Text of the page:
Going to the GP: I would rather not. I am afraid that a healthcare provider will misunderstand me as a queer, non-binary person of colour. I also know that medical research, diagnostics and medication guidelines are based on the white man. But I am not a white man. So who is to say I’m getting the right treatment?
I also think that the average GP has no idea of my position in society. It does not occur that as a person of colour I act extra friendly in the supermarket because otherwise, people think I’m stealing. I feel a big gap between my experience and that of the medics.
When I went to the GP for a referral to the gender clinic, I did not dare to explain that I am neither a man nor a woman. So I said that I did not want my breasts anymore. The GP deduced from that that I was apparently a man. Later, I waited for a very long time to tell them about my name change and that I now have an x in my passport instead of a v. What if they asked difficult questions?
It would help a lot if general practitioners list on their website that they are LGBTI friendly, for example. They do exist, but when I try to register, they will not accept new patients.
I have bad experiences with the gender clinic at the VUmc. Five years ago they had two flavours: man and woman. I had to talk their head off to keep from being pushed in the male direction. No, I did not want to take hormones. No, I did not want a sex operation. I am not a man. I mainly wanted to have my breasts removed.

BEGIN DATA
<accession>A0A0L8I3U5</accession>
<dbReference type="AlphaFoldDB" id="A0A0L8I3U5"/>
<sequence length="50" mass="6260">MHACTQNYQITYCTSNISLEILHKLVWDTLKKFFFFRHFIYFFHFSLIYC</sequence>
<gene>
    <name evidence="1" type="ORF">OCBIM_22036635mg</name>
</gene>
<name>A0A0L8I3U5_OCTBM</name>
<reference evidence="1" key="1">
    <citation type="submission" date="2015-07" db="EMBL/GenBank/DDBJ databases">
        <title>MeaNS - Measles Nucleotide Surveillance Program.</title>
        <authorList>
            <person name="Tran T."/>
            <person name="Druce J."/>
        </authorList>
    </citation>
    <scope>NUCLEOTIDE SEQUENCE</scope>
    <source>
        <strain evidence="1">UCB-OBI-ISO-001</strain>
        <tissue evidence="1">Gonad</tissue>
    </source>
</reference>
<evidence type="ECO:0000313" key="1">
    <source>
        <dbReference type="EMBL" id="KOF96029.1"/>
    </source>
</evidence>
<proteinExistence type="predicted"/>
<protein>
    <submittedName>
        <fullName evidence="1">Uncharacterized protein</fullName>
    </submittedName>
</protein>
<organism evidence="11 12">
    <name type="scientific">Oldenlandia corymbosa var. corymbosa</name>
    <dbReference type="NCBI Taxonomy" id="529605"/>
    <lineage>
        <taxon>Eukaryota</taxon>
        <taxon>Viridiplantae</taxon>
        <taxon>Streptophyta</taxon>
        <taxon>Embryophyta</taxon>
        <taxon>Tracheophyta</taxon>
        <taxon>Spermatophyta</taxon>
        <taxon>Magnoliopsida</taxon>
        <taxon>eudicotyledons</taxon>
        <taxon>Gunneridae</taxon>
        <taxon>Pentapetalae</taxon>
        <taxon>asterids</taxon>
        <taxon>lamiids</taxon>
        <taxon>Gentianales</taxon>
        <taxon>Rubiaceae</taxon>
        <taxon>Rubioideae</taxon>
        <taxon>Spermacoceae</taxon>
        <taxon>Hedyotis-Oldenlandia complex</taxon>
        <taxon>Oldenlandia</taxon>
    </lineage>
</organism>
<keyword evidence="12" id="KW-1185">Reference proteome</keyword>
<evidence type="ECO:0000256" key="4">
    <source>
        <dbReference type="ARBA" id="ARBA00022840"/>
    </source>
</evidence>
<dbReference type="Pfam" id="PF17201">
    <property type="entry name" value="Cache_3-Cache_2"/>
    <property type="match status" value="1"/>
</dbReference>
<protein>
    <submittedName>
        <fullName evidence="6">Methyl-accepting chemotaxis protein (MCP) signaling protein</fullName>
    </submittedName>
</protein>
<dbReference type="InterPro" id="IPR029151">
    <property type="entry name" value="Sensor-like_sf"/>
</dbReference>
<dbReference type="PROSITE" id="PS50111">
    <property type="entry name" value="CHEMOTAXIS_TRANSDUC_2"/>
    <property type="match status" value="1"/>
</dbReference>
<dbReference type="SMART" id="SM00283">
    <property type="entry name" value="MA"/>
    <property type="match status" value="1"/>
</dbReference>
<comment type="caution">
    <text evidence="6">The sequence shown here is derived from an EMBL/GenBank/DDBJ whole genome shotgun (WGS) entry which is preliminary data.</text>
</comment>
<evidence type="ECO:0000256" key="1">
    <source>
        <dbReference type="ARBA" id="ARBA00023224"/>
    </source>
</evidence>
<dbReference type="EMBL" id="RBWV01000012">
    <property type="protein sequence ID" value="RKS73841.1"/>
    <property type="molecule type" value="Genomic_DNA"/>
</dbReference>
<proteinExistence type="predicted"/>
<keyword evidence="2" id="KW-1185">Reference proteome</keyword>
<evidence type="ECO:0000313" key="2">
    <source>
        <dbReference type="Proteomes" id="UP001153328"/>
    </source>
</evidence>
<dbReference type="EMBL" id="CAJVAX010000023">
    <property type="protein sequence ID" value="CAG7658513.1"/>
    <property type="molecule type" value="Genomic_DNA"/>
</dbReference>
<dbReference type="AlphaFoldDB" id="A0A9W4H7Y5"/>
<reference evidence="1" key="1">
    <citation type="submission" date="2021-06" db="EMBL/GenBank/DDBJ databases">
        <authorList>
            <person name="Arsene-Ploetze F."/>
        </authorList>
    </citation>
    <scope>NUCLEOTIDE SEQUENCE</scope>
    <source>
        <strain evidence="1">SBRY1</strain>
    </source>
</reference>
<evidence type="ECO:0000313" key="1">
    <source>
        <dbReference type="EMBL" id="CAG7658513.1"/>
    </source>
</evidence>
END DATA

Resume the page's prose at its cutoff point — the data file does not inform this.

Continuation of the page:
Such a gender clinic has a lot of power. They determine whether you get treatment or not. I find it bizarre that a white, heterosexual, cis person decides whether a trans person gets the green or red light for the transition. I believe much more in informed consent: they give you information, you make your own choice, and you get the guidance and aftercare that you need.
I got the green light for my breast removal. That is because I talked my way through it. The trans community told me exactly what I had to say. I had just come out of a depression, but there was no way I was going to share that. Because then they will think you are not stable enough, and you will get a red light. I just pretended that I was comfortable in my skin. Many trans people at the gender clinic feel unhappy because their bodies are not right. They only start to feel better when the body changes. But they only get hormones or other forms of treatment when they feel good enough. Crazy, right?
Nanoah is 22 years old, a writer, a podcast maker and an activist